An enlightened view of AI, the economy and the financial sector

Blog | 18 Apr 2017

In recent weeks and months the debate on AI has shifted away from Skynet and towards the assessment of what autonomous technologies mean for the enterprise and the economy. It is a charged subject with passionate voices on both sides and the truth is that no one really knows how it will play out. Things do appear to be different this time – with broader implications for the knowledge working economy, but it is not clear if that means wholesale economic dislocation or an adjustment. History argues for the latter.

We have our perspective on AI and have built our products around that perspective. We believe that AI will enable enterprises to become exceptional at things humans are not inherently good at. In doing so our products will amplify human intelligence through machine intelligence.

There are other paths of AI that seek to mimic or surpass human capabilities in vision or speech and those paths have great utility in their own right (self-driving cars, AI assistants etc) – some of which will alter the economic contract (eliminating truck drivers) and some that won’t (Alexa or Siri).

Of particular interest to us is financial services. Finserv is a significant part of our business and we work with large, complex, geographically diverse financial institutions on anti-money laundering, anomaly detection, credit risk and regulatory risk.

The team at Optimas has done some superb research on this subject which you should read here. There is an expectation that there will be job losses, particularly in asset management, partially offset by job gains. The ultimate impact will be an 28% improvement of the cost/income ratio for financial institutions. For the GSIB banks, the improvement will be even more significant as they can balance technology with the new regulations they have shouldered (with humans primarily) over the past decade.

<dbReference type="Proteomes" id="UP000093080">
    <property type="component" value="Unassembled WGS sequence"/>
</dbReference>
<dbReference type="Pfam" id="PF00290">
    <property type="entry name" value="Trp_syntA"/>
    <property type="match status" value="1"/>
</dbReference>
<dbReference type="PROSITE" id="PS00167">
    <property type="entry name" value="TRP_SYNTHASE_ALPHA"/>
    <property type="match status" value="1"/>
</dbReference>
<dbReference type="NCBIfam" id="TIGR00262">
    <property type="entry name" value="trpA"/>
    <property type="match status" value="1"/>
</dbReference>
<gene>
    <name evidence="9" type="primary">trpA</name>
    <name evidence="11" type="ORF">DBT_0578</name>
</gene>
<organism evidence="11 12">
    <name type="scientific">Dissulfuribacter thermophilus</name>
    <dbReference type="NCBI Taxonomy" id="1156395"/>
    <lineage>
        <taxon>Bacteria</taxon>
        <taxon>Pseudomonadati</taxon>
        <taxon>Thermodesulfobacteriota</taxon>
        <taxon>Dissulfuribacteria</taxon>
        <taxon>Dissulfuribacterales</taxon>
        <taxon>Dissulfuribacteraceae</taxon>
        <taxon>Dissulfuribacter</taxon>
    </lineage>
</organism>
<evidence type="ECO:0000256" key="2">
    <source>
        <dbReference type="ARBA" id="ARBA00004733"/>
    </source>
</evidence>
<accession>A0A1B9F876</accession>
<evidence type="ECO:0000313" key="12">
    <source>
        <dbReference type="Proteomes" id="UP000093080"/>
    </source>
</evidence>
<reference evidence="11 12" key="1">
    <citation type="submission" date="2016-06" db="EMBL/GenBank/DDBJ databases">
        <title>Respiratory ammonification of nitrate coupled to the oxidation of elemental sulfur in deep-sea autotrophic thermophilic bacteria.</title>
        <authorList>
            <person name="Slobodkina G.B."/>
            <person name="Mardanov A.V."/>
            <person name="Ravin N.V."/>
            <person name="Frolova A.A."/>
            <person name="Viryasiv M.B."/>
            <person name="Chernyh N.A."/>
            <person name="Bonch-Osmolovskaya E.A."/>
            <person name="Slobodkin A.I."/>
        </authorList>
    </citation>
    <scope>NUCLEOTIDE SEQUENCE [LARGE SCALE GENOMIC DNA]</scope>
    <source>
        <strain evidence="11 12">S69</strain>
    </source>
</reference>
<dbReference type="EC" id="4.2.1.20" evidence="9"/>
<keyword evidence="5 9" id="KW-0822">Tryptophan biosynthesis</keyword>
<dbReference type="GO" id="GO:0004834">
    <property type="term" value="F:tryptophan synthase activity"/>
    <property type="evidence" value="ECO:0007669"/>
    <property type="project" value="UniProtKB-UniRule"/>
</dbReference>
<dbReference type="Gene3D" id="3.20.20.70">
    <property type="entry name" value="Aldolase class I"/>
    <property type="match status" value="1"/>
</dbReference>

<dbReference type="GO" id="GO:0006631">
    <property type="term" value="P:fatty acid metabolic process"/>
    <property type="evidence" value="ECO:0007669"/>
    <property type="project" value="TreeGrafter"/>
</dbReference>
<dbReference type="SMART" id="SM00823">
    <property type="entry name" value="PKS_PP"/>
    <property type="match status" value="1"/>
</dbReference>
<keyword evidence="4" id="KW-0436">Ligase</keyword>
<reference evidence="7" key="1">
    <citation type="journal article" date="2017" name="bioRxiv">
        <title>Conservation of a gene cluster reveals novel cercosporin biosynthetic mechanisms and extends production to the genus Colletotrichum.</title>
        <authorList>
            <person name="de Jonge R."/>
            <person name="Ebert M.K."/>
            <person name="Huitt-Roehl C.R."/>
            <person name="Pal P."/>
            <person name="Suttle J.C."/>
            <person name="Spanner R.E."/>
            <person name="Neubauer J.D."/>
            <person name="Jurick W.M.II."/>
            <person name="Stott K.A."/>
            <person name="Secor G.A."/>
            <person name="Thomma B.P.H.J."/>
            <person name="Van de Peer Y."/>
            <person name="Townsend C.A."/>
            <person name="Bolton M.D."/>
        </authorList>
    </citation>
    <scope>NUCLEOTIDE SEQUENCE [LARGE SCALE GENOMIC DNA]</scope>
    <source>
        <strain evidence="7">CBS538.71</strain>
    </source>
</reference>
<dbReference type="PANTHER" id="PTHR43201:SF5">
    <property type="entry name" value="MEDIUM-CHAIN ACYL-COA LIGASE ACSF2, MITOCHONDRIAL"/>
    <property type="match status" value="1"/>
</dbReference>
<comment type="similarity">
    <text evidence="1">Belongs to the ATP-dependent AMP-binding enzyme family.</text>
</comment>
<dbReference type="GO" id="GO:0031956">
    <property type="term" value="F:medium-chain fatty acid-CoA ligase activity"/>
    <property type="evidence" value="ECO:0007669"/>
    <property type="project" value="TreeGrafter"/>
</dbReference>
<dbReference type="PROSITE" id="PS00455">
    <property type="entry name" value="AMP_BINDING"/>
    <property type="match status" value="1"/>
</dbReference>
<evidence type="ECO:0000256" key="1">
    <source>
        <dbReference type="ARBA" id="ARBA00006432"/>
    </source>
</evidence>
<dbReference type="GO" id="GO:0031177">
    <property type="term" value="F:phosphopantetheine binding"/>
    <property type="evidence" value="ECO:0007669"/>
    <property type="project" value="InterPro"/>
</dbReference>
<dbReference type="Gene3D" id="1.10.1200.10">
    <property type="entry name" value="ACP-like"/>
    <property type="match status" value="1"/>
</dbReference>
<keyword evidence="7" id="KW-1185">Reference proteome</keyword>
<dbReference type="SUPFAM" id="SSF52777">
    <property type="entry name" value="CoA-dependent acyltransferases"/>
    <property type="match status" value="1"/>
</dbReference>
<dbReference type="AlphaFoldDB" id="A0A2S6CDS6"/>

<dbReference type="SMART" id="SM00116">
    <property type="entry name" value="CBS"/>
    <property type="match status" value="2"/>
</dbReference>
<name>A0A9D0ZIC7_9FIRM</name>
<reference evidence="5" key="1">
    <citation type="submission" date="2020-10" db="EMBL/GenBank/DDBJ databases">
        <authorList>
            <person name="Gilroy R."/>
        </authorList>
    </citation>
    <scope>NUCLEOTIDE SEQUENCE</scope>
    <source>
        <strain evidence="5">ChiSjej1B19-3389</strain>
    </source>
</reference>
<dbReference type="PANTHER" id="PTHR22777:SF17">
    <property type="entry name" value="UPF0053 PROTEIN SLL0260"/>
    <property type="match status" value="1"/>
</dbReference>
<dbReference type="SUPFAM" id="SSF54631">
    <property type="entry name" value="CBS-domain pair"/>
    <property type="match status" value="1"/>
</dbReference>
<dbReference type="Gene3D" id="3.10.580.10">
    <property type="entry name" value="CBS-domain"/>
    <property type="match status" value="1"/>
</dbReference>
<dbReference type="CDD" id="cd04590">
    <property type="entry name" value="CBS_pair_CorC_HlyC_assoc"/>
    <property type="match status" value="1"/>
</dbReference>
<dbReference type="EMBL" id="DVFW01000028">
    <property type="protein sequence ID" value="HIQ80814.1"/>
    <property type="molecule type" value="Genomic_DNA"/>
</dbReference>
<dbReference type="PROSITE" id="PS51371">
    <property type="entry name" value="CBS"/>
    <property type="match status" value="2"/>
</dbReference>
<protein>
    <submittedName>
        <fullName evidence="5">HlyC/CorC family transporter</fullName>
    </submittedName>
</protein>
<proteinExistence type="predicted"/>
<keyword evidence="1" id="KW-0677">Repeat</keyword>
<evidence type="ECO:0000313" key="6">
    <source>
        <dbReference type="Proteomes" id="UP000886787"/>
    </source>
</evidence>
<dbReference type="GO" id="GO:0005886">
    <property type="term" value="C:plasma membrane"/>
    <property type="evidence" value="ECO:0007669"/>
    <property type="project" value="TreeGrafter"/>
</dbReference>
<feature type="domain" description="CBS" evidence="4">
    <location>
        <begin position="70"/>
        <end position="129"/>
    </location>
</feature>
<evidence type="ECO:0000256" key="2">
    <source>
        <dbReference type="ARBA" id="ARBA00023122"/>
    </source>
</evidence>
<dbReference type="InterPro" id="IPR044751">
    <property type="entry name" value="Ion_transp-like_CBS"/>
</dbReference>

While the asset management field is projected to bear the brunt of the changes, other areas in financial services will also suffer dislocation as noted in Penny Crosman’s American Banker piece last month. Still, our sense is that the offsets (new jobs) are not fully appreciated. Consider for a moment the alternative data industry. It didn’t exist a decade ago but will continue to grow for several years as they feed the insatiable algorithms that are the source of the new competitive advantage.

This sentiment is well captured in a paper by Carolyn Wilkins, the Senior Deputy Governor at the Bank of Canada and a representative on the Financial Stability Board. We presented to this august group of regulators a few weeks back on what to expect with AI in the financial sector. It includes the top regulators from around the world including a stellar team from Singapore that promises to increase the profile of the city-state as a financial services hub.

Wilkins paper can be found here and is worth the time to read. She notes in the summary:

“If we seek out and embrace new technologies while successfully managing their harmful side effects, we will create inclusive prosperity. That means proactively managing the transition period and the longer-term implications for the distribution of incomes.”

Further, Governor Wilkins argues for a proactive approach to policy making (note that we didn’t say regulation).

This is a topic worthy of additional discussion and we will continue to engage on it as it is central to our business. Still, we want to reward thoughtful discourse on the subject and Governor Wilkins paper was certainly worthy of that recognition.